You would basically start with arm length and estimated load then calculate that as a torque back through the gearbox to the motor.

    You could try putting this motor into this calculator with 5:1 belt reduction and see what happens. I'm not familiar with the kinematics you are using, but I assume that if one arm can support 70-100% of the expected load then a robot with three arms will do fine.

    I recommend picking low speed servos with high torque so that you can get away with the simplest gearbox possible. Faster servos have much higher power density but might require an accurate 10:1 or 20:1 gearbox which is much harder to build or acquire.


  • administrators

    @arnix, if you choose the gearbox ratio carefully then you won't need much power at all. AFAIR you currently use Nema 23 motors driven directly by the Duet. I assume you are using 24V power. If you are running them at 2.4A peak current, then the maximum you can possibly get from them is about 60W each. That's probably more than sufficient; but you should nevertheless work out the torque and speed that you need.



  • @dc42
    You are correct. At the time, am using 24V/10A power supply from Meanwell (btw. it's quality product).
    Current is set to 2.1A.

    Torque and speed is the main thing in this application, so i have to put this in first place.
    Our simulation is 90% done and at the moment, it looks like we will need at least 10 - 14Nm torque to reach this speeds and stability. Am looking at present gearbox that we use... So, if the motor has 1.9Nm holding torque + 10:1 ratio, this should give 19Nm. That should be enough but it looks like this gearbox has max permissible torque of 5Nm so i guess that this should not be good, specially for longer work.

    @691175002
    ** I recommend picking low speed servos with high torque...**
    According to simulation we need 0,16 / revolutions per second to gain desired working speed.

    I will reply in more details tomorrow.
    A.


  • administrators

    Can you explain in more detail exactly what issues you have when you try to run the present motor/gearbox combination at high speed?

    The backlash may not be an issue at low speeds, because the weight of the arms will take it up. But at high speeds, it may be a problem when the arms are being driven down faster than gravity pulls them.



  • I will send video... Shortly, after some work , extruder looses positions for few cm and sometimes, it just drops down (specially at high speed ).. I will record 5 minutes video where you can clearly see what's going on...

    A.


  • administrators

    I presume the 0.16 revs/sec is at the arms, so that's 1.6 revs/sec at the motors using your existing 10:1 gearbox. If you start from step 3 at https://duet3d.dozuki.com/Wiki/Choosing_and_connecting_stepper_motors#Section_How_to_work_out_the_power_supply_voltage_you_need you can work out whether your existing stepper driver voltage (which I presume is 24V) is sufficient to maintain torque at those speeds.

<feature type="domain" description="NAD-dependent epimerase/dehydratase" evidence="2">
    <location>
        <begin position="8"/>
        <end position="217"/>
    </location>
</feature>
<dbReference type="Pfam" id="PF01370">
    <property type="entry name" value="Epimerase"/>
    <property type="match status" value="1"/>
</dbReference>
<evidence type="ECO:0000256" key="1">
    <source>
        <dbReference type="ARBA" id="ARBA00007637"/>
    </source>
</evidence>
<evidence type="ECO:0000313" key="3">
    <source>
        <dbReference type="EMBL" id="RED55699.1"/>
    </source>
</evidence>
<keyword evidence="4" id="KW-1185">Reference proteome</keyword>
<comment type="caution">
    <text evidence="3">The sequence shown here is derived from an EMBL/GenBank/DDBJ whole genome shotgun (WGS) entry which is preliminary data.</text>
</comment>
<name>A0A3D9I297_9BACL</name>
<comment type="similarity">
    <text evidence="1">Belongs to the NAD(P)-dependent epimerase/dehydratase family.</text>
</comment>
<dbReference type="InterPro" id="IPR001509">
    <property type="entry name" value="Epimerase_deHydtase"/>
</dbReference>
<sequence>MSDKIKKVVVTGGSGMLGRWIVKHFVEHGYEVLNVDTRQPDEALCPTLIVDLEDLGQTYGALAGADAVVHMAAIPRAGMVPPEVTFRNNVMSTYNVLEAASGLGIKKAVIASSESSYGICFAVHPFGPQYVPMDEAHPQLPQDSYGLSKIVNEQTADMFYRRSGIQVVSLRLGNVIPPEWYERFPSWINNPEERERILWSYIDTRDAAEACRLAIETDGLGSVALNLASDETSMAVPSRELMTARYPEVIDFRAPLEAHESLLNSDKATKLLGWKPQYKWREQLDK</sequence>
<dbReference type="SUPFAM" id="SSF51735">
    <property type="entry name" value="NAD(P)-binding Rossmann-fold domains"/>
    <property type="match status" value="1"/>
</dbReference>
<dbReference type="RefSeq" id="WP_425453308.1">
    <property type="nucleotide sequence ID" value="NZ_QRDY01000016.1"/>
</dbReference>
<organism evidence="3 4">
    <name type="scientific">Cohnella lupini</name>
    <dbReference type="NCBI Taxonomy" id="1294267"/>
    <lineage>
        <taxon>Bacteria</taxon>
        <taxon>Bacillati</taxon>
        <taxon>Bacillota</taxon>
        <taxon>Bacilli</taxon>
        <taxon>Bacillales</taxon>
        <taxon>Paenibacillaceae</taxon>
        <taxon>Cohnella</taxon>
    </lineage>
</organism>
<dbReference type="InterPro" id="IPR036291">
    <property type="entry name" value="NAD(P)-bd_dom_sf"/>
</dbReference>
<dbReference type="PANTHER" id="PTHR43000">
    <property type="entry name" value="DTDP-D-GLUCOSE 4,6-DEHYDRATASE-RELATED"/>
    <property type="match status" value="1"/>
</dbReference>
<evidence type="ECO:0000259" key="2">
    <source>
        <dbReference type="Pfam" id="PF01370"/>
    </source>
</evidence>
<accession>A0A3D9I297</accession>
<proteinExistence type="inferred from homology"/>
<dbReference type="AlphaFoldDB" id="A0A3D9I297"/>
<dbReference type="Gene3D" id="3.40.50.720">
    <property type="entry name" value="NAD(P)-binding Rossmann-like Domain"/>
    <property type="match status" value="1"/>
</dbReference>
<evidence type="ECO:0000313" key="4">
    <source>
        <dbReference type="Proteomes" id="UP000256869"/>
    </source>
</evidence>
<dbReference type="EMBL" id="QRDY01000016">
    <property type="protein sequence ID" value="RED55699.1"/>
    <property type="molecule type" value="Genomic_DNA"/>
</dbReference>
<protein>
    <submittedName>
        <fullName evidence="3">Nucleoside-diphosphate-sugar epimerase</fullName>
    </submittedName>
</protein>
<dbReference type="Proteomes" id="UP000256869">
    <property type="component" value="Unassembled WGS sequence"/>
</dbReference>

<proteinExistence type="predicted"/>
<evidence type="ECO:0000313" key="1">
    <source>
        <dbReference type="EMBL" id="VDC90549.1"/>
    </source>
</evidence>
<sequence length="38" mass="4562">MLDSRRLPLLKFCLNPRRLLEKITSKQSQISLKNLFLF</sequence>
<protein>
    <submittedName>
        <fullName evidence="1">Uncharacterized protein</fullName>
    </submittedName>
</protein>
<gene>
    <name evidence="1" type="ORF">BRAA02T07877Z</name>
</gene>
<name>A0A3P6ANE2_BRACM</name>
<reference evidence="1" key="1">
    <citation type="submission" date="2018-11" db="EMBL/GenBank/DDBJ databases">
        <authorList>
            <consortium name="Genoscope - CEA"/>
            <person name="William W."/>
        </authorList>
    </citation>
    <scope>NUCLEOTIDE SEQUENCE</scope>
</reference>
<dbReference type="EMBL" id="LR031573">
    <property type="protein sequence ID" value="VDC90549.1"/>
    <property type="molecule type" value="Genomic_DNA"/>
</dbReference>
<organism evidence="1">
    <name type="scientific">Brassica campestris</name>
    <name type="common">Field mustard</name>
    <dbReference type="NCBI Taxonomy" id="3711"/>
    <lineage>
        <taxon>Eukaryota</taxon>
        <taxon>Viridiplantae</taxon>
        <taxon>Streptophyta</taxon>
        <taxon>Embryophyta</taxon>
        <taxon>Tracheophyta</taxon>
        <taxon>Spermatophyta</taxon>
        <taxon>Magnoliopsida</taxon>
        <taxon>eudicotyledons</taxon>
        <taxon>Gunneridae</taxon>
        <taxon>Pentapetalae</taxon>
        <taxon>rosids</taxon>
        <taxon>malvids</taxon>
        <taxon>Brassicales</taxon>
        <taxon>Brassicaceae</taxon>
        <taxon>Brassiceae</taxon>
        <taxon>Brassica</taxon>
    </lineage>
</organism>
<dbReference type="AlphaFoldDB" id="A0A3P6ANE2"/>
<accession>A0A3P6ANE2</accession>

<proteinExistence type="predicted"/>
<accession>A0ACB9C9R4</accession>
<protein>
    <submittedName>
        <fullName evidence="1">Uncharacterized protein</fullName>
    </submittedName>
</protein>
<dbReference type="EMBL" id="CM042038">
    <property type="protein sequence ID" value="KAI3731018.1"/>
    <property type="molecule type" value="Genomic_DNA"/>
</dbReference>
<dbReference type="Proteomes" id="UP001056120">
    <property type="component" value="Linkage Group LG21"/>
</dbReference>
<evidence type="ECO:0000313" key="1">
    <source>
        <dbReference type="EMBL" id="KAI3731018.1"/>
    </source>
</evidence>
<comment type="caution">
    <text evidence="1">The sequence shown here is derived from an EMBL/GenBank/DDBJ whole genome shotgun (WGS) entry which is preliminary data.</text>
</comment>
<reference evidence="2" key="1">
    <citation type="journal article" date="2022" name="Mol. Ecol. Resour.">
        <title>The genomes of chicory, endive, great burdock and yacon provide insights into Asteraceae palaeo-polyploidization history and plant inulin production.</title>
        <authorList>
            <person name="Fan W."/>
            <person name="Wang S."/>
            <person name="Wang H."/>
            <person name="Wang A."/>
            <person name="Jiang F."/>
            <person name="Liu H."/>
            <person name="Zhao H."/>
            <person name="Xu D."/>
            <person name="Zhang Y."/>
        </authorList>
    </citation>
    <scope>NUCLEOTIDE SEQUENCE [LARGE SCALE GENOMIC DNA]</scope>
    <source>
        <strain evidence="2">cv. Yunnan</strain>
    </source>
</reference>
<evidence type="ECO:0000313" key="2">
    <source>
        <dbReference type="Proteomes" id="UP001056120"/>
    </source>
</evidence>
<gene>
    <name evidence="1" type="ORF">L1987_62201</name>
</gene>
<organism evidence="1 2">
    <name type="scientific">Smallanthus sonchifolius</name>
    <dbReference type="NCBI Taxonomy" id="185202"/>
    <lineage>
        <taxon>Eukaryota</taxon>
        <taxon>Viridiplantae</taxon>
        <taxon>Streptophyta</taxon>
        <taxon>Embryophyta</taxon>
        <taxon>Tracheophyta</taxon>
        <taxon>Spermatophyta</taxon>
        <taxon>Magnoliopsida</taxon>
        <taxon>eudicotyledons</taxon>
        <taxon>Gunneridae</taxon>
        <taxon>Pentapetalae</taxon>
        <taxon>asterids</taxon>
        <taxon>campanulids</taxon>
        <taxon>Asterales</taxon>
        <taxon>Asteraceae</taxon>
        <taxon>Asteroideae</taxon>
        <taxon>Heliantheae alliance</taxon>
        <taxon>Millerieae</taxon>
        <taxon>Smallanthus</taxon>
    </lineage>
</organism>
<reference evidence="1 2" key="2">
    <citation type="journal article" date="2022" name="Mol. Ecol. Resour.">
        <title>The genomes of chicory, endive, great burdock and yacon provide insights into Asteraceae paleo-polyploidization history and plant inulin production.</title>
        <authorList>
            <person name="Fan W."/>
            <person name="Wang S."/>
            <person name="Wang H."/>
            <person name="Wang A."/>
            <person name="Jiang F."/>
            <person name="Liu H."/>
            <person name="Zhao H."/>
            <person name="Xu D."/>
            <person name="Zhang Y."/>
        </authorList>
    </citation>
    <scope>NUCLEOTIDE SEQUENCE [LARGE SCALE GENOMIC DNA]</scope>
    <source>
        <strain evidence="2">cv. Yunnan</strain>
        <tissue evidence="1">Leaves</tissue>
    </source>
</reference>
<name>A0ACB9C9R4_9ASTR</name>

• Hi. We have completed our simulation and it looks like we will need at least 12-15Nm per motor to gain top speed ( 1 pickup per sec ) . Now, according to this, stepper motor is not the best solution so we are switching to servos. I didnt work much with servos but i guess this should be problem solver:

    1.) 75VDC -- 200-450W --> 5:1 or 10:1
    https://www.teknic.com/model-info/CPM-MCPV-3446P-ELN/

    Q1):
    if i add 10:1 gearbox to this, will i be still be able to make 1 pickup per sec ?
    IMHO, there should not be any problems.. It's strong motor and it can be used for future testing.
    What do you think ?

    Q2.): If i understand this correctly, this kind of motor has everything that i need to hook up to duet.
    In other words, i just need to add external 72V power supply, let's say 72V / 15A or stronger. Is this
    correct ?

    Q3.) How can i define how much current can be drawn from servomotor. In other words, can i limit motor power consumption to lets say 10A. ?

    Q4.) This one is also an option but again, all comes down to pickup speed.
    https://www.teknic.com/model-info/CPM-MCPV-3432P-RLN/

    Arnix



  • @arnix said in Suggestion for servo motor --> big delta robot:

    Hi. We have completed our simulation and it looks like we will need at least 12-15Nm per motor to gain top speed ( 1 pickup per sec ).

    Is that before or after the gearbox? Remember that a 10:1 gearbox will multiply motor torque by ten times.

    If you build a 5:1 belt reducer you only need 2-3Nm from the servo.



  • I am using the Teknic Clearpath servos on two CNC routers, I even had 3 on one of my 3D printers using a Duet controller. They are strong and very fast, check out their videos. Teknic also sells power supplies. Contact Teknic with your questions they are very helpful and will put in the right direction. Their servos come in various sizes with different torque and RPM combinations, you should be able to get one that doesn’t require reduction.